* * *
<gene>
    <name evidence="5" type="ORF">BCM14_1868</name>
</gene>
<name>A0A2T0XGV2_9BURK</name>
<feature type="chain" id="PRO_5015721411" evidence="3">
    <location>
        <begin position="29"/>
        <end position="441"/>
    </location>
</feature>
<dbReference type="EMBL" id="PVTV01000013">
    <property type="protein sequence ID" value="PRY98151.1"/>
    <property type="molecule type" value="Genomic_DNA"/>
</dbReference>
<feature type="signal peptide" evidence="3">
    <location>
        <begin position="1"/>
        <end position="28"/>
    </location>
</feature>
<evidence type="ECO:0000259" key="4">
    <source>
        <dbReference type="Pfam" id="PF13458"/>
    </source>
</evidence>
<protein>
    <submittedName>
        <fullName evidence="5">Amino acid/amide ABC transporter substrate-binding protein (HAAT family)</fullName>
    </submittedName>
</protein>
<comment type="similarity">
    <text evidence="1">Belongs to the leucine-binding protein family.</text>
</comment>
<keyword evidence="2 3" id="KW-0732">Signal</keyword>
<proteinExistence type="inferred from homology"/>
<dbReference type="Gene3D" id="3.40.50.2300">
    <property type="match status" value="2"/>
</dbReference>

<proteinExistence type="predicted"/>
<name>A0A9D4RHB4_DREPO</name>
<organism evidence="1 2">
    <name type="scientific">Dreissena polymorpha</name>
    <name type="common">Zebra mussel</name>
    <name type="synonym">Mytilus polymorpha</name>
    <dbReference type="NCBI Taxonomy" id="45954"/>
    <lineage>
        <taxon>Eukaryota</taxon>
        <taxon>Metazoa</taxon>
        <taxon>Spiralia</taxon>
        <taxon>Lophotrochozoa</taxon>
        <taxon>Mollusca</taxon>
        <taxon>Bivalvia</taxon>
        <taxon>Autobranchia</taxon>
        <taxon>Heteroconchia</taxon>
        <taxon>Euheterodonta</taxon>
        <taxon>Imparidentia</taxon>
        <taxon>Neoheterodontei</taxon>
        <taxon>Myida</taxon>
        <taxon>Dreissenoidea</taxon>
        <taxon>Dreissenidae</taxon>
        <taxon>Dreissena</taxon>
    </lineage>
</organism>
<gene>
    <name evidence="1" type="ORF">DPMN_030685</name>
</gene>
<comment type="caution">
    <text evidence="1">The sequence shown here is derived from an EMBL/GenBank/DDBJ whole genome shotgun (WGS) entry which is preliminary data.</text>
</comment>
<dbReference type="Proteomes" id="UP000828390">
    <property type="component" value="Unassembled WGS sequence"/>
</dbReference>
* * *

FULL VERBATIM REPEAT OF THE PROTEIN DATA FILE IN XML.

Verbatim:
<gene>
    <name evidence="5" type="ORF">BCM14_1868</name>
</gene>
<name>A0A2T0XGV2_9BURK</name>
<feature type="chain" id="PRO_5015721411" evidence="3">
    <location>
        <begin position="29"/>
        <end position="441"/>
    </location>
</feature>
<dbReference type="EMBL" id="PVTV01000013">
    <property type="protein sequence ID" value="PRY98151.1"/>
    <property type="molecule type" value="Genomic_DNA"/>
</dbReference>
<feature type="signal peptide" evidence="3">
    <location>
        <begin position="1"/>
        <end position="28"/>
    </location>
</feature>
<evidence type="ECO:0000259" key="4">
    <source>
        <dbReference type="Pfam" id="PF13458"/>
    </source>
</evidence>
<protein>
    <submittedName>
        <fullName evidence="5">Amino acid/amide ABC transporter substrate-binding protein (HAAT family)</fullName>
    </submittedName>
</protein>
<comment type="similarity">
    <text evidence="1">Belongs to the leucine-binding protein family.</text>
</comment>
<keyword evidence="2 3" id="KW-0732">Signal</keyword>
<proteinExistence type="inferred from homology"/>
<dbReference type="Gene3D" id="3.40.50.2300">
    <property type="match status" value="2"/>
</dbReference>

<proteinExistence type="predicted"/>
<name>A0A9D4RHB4_DREPO</name>
<organism evidence="1 2">
    <name type="scientific">Dreissena polymorpha</name>
    <name type="common">Zebra mussel</name>
    <name type="synonym">Mytilus polymorpha</name>
    <dbReference type="NCBI Taxonomy" id="45954"/>
    <lineage>
        <taxon>Eukaryota</taxon>
        <taxon>Metazoa</taxon>
        <taxon>Spiralia</taxon>
        <taxon>Lophotrochozoa</taxon>
        <taxon>Mollusca</taxon>
        <taxon>Bivalvia</taxon>
        <taxon>Autobranchia</taxon>
        <taxon>Heteroconchia</taxon>
        <taxon>Euheterodonta</taxon>
        <taxon>Imparidentia</taxon>
        <taxon>Neoheterodontei</taxon>
        <taxon>Myida</taxon>
        <taxon>Dreissenoidea</taxon>
        <taxon>Dreissenidae</taxon>
        <taxon>Dreissena</taxon>
    </lineage>
</organism>
<gene>
    <name evidence="1" type="ORF">DPMN_030685</name>
</gene>
<comment type="caution">
    <text evidence="1">The sequence shown here is derived from an EMBL/GenBank/DDBJ whole genome shotgun (WGS) entry which is preliminary data.</text>
</comment>
<dbReference type="Proteomes" id="UP000828390">
    <property type="component" value="Unassembled WGS sequence"/>
</dbReference>